Saturday, 10 December 2016

The Heart Of The Gospel. Part 19.

By Francis Patrick Donnelly


Let not your heart be troubled.


AN eclipse of the sun is full of terrors for those who do not know its nature. The high position, the lordly movement, the warmth and the splendor and the magnificence of the sun have made it a god for some minds. To see, then, that resplendent orb and its universal flood of daylight blotted out of the sky by a mysterious shadow could not fail to disturb and terrify its worshipers. Christ our Lord is the sun of justice, the light of the world, and true God. For three years He had filled the lives of His followers, and on the night before His crucifixion, as they saw and felt the shadows of death upon Him, no wonder their hearts were troubled. The mysterious solemnity of the Last Supper weighed them down. The betrayal of Judas had been revealed; the denial of Peter predicted; the departure of Jesus proclaimed, and their hearts shuddered as the light seemed to be shorn from Jesus entering the eclipse of the tomb. Christ knew the trouble of the Apostles, and He offered them the remedy for it. O troubled hearts of the world, hearken to the peaceful words of Christ!

St. John has kept for us the whole treatise on troubled hearts. "Let not your heart be troubled," Christ says at the beginning of chapter fourteenth, and towards the end of the same chapter, after His teaching, He says again, "Let not your heart be troubled, nor let it be afraid." Jesus furnishes His followers, one after another, with motives of consolation. Commentators have numbered them, and one can hardly believe they have found them all. The Father's mansions prepared for them, the second coming of Himself, their own following after Him, the gift of miracles left to them, the promise of the Paraclete, the indwelling of the Father, the peace of Christ which the world cannot give—these are a few of the sources of consolation Jesus points out to the troubled hearts before Him.

But why enumerate and count the reasons for consolation? They are all resolved into one sufficient and satisfying reason, the person of Christ. He is the calm of every trouble; He is the answer to every difficulty. Christ began His discourse in the thirteenth chapter of St. John, and He began it with love. "Love one another as I have loved you." Peter was the first, as we might have imagined, whose troubled heart voiced its difficulties. Christ replied that Peter would follow Him thereafter. Thomas, as blunt if not as impulsive as Peter, was the next to cry out in trouble: "How can we know the way?" "I am the way," came the answer. Then Philip, who on a former occasion thought that a few loaves and fishes were an insuperable difficulty to feeding a multitude, once more spoke with some impatience from a too matter-of-fact mind: "Show us the Father." Christ reproachfully complains of Philip's lack of knowledge, but the answer is the same: "He that seeth me, seeth the Father also." Judas, not the Iscariot, is the last to let his troubled heart find expression: "Lord, how is it that Thou will manifest Thyself to us and not to the world?" Christ had meant a spiritual manifestation, and He makes answer that since as God He was one with the Father, He will come to those who love Him and keep His word, and He will love them and will abide with them.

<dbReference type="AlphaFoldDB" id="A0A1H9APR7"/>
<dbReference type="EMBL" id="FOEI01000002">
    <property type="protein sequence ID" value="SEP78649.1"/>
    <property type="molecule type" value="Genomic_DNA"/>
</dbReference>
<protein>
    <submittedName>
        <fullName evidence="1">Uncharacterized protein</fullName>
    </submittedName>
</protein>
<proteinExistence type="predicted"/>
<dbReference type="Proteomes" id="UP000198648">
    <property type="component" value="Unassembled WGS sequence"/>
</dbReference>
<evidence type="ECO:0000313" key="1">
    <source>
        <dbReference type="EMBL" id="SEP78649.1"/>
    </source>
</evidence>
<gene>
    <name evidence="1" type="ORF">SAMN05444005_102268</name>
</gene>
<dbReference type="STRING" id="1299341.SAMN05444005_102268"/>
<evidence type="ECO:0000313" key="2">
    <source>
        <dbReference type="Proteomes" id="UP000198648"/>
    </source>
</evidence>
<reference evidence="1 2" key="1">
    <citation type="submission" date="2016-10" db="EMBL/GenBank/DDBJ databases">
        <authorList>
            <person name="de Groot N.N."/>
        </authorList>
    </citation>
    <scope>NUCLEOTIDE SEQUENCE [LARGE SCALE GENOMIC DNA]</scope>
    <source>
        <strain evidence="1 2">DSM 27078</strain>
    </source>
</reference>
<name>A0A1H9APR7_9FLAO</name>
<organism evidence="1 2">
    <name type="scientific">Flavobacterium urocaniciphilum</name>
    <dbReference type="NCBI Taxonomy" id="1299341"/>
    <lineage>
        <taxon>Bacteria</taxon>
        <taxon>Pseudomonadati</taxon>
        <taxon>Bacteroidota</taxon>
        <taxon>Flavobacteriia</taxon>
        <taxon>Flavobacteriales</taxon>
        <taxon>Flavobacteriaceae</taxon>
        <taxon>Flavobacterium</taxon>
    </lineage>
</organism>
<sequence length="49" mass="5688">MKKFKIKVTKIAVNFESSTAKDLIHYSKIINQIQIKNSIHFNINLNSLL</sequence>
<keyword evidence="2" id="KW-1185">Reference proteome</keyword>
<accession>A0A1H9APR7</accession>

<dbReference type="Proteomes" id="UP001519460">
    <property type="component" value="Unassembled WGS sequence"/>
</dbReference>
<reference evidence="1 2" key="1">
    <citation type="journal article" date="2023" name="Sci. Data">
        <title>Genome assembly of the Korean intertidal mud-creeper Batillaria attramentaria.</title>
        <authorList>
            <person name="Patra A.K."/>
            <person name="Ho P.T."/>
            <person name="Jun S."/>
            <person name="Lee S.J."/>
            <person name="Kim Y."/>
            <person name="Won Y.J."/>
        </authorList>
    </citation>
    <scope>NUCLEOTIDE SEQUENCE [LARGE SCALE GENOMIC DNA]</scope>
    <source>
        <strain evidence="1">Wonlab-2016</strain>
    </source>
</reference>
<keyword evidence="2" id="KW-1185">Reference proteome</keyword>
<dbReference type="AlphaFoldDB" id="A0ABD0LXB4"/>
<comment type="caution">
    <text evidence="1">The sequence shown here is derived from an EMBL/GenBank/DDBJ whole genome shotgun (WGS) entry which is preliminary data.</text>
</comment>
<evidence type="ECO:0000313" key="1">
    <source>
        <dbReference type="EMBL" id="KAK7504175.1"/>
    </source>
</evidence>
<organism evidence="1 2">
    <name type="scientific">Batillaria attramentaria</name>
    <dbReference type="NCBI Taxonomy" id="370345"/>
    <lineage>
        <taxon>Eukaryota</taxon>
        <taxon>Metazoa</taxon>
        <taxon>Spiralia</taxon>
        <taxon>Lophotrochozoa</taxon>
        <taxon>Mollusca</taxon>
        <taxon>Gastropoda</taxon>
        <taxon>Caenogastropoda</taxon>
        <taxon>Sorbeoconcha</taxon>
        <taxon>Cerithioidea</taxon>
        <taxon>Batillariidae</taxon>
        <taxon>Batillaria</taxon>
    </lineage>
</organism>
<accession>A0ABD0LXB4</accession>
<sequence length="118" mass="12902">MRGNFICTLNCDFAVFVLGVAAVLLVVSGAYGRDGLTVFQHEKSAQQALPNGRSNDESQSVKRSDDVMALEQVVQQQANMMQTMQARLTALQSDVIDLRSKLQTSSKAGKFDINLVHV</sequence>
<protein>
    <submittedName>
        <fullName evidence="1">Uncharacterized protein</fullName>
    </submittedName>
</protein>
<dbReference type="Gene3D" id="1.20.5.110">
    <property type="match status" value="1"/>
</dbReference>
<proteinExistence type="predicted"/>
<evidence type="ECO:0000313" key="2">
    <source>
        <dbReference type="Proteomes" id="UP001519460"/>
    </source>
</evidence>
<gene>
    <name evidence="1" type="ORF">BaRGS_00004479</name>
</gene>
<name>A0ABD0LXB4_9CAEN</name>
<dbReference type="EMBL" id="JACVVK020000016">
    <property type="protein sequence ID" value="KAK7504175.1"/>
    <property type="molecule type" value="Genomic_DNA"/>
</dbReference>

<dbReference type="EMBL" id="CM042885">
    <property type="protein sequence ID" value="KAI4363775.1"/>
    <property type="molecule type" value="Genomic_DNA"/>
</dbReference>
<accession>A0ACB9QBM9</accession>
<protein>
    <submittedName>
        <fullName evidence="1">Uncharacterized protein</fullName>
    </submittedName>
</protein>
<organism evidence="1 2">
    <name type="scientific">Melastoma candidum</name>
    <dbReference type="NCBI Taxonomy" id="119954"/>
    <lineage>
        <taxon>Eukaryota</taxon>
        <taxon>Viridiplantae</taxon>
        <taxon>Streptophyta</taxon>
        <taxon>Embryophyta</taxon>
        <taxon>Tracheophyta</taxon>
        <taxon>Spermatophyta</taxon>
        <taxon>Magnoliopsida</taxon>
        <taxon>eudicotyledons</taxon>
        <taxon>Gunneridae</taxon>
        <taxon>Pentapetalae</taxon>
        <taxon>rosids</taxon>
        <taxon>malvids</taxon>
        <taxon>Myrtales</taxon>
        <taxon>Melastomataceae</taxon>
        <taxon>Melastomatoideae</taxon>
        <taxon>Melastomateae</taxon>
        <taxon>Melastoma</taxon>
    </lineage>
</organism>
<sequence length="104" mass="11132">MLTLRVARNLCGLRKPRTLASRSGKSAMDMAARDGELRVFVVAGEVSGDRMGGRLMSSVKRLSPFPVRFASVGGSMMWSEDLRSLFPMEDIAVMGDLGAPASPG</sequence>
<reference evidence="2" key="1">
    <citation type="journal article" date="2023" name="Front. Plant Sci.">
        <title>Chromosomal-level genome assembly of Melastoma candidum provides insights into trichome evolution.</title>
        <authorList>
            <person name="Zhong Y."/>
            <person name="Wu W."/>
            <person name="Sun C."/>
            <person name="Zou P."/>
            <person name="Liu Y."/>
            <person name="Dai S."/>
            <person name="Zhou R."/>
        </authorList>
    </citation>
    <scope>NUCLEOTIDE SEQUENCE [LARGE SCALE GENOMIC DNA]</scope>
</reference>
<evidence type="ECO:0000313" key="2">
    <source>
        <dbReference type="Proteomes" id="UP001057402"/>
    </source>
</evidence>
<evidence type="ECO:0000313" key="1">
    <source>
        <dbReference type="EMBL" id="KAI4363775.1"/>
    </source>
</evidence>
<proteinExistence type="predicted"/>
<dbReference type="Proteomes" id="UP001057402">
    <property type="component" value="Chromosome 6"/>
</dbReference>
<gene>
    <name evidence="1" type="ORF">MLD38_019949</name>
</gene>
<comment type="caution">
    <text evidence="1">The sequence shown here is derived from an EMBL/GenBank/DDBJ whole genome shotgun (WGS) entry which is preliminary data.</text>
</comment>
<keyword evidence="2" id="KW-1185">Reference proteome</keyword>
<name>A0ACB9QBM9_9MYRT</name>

One after another the troubled hearts cry out, and in their sad cries our own troubles find an echo. They were our spokesmen, and in His replies through them Christ offers Himself as the solution of every difficulty. For our distrust He is the hope; for our wandering, He is the way; for our ignorance, the truth; for our unbelief, the fulness of belief; for our coldness, divine love; for our troubled hearts, the peace which the world cannot give. The person of Christ is the pillar of cloud by day and the pillar of fire by night when our hearts are in the desert.

But why should the person of Christ be so completely the end of every way which the sad heart may travel? The reasons are many. One may be dwelt upon which will show how the Heart of Christ bears with It the gift of peace.

That reason is the personality of Christ's love. Love may be called the selection, the preference of personality. In that is the very essence and life of love. A person singles us out Of many and prefers us and makes us the center upon which his heart's inclinations are focused. On the other hand, the torture of jealousy consists in the realization that our preference is imperilled. But is not the recognition of that preference, pride? Not where there is true love. In true love there is a humble wonder that we should have another's affection; there is a sense and feeling of complete unworthiness that another should give place in his thoughts to us and turn his heart to us.

There, too, in the same truth is the dignity of love as well as its preciousness. To drop personality out of view is to degrade love and doom it to a speedy destruction. Passion, or selfish advantages, or mere pleasure are all signs of a mortal, passing affection.

Such brief desire we give to things. We have an appetite for a dish, a gratification in a trolley ride, a satisfaction for a tool, some excited interest in a new toy, but for a person we have love. Passion is proud; it makes itself the center and end of all. Passion is selfish; it exists but for its own gratification. As well eat your dinner to appease some one else's appetite as make passion unselfish. But love is humble and unselfish. It goes out to another and centers upon another, not knowing, not caring whether it will come back to self again.